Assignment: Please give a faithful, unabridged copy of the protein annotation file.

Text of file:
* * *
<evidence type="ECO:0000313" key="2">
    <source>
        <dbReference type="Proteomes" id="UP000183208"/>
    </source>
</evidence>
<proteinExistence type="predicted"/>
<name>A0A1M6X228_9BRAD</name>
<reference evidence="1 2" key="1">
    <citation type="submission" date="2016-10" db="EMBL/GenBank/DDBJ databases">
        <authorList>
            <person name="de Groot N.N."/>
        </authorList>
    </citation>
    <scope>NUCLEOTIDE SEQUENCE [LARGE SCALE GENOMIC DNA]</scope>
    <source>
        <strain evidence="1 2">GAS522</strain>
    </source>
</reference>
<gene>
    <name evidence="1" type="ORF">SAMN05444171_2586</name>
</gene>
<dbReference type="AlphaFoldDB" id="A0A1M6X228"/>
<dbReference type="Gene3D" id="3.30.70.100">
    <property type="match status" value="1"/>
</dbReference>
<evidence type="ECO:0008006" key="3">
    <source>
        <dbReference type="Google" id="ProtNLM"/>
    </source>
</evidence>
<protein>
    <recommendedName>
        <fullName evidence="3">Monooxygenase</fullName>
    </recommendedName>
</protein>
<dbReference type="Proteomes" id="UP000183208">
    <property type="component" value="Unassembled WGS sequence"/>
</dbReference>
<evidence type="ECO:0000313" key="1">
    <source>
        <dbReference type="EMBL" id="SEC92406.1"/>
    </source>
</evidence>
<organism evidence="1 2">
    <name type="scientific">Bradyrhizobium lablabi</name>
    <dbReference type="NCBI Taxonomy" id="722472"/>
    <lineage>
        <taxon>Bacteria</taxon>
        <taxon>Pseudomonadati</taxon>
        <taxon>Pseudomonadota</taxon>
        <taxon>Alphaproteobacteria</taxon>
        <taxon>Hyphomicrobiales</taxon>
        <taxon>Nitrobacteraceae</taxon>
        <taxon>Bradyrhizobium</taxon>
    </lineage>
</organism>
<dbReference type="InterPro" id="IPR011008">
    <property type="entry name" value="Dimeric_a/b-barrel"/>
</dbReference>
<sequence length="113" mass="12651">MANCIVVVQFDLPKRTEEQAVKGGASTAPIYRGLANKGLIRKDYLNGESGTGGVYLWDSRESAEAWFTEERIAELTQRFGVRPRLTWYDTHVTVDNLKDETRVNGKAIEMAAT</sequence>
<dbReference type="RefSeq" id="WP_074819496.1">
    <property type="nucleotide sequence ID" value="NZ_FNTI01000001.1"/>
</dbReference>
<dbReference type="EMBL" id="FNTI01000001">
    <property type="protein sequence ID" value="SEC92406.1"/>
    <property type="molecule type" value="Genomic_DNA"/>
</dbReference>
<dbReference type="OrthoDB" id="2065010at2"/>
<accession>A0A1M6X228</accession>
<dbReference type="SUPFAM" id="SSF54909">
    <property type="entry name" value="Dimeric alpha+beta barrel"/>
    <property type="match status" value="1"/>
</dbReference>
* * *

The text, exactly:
<evidence type="ECO:0000313" key="2">
    <source>
        <dbReference type="Proteomes" id="UP000183208"/>
    </source>
</evidence>
<proteinExistence type="predicted"/>
<name>A0A1M6X228_9BRAD</name>
<reference evidence="1 2" key="1">
    <citation type="submission" date="2016-10" db="EMBL/GenBank/DDBJ databases">
        <authorList>
            <person name="de Groot N.N."/>
        </authorList>
    </citation>
    <scope>NUCLEOTIDE SEQUENCE [LARGE SCALE GENOMIC DNA]</scope>
    <source>
        <strain evidence="1 2">GAS522</strain>
    </source>
</reference>
<gene>
    <name evidence="1" type="ORF">SAMN05444171_2586</name>
</gene>
<dbReference type="AlphaFoldDB" id="A0A1M6X228"/>
<dbReference type="Gene3D" id="3.30.70.100">
    <property type="match status" value="1"/>
</dbReference>
<evidence type="ECO:0008006" key="3">
    <source>
        <dbReference type="Google" id="ProtNLM"/>
    </source>
</evidence>
<protein>
    <recommendedName>
        <fullName evidence="3">Monooxygenase</fullName>
    </recommendedName>
</protein>
<dbReference type="Proteomes" id="UP000183208">
    <property type="component" value="Unassembled WGS sequence"/>
</dbReference>
<evidence type="ECO:0000313" key="1">
    <source>
        <dbReference type="EMBL" id="SEC92406.1"/>
    </source>
</evidence>
<organism evidence="1 2">
    <name type="scientific">Bradyrhizobium lablabi</name>
    <dbReference type="NCBI Taxonomy" id="722472"/>
    <lineage>
        <taxon>Bacteria</taxon>
        <taxon>Pseudomonadati</taxon>
        <taxon>Pseudomonadota</taxon>
        <taxon>Alphaproteobacteria</taxon>
        <taxon>Hyphomicrobiales</taxon>
        <taxon>Nitrobacteraceae</taxon>
        <taxon>Bradyrhizobium</taxon>
    </lineage>
</organism>
<dbReference type="InterPro" id="IPR011008">
    <property type="entry name" value="Dimeric_a/b-barrel"/>
</dbReference>
<sequence length="113" mass="12651">MANCIVVVQFDLPKRTEEQAVKGGASTAPIYRGLANKGLIRKDYLNGESGTGGVYLWDSRESAEAWFTEERIAELTQRFGVRPRLTWYDTHVTVDNLKDETRVNGKAIEMAAT</sequence>
<dbReference type="RefSeq" id="WP_074819496.1">
    <property type="nucleotide sequence ID" value="NZ_FNTI01000001.1"/>
</dbReference>
<dbReference type="EMBL" id="FNTI01000001">
    <property type="protein sequence ID" value="SEC92406.1"/>
    <property type="molecule type" value="Genomic_DNA"/>
</dbReference>
<dbReference type="OrthoDB" id="2065010at2"/>
<accession>A0A1M6X228</accession>
<dbReference type="SUPFAM" id="SSF54909">
    <property type="entry name" value="Dimeric alpha+beta barrel"/>
    <property type="match status" value="1"/>
</dbReference>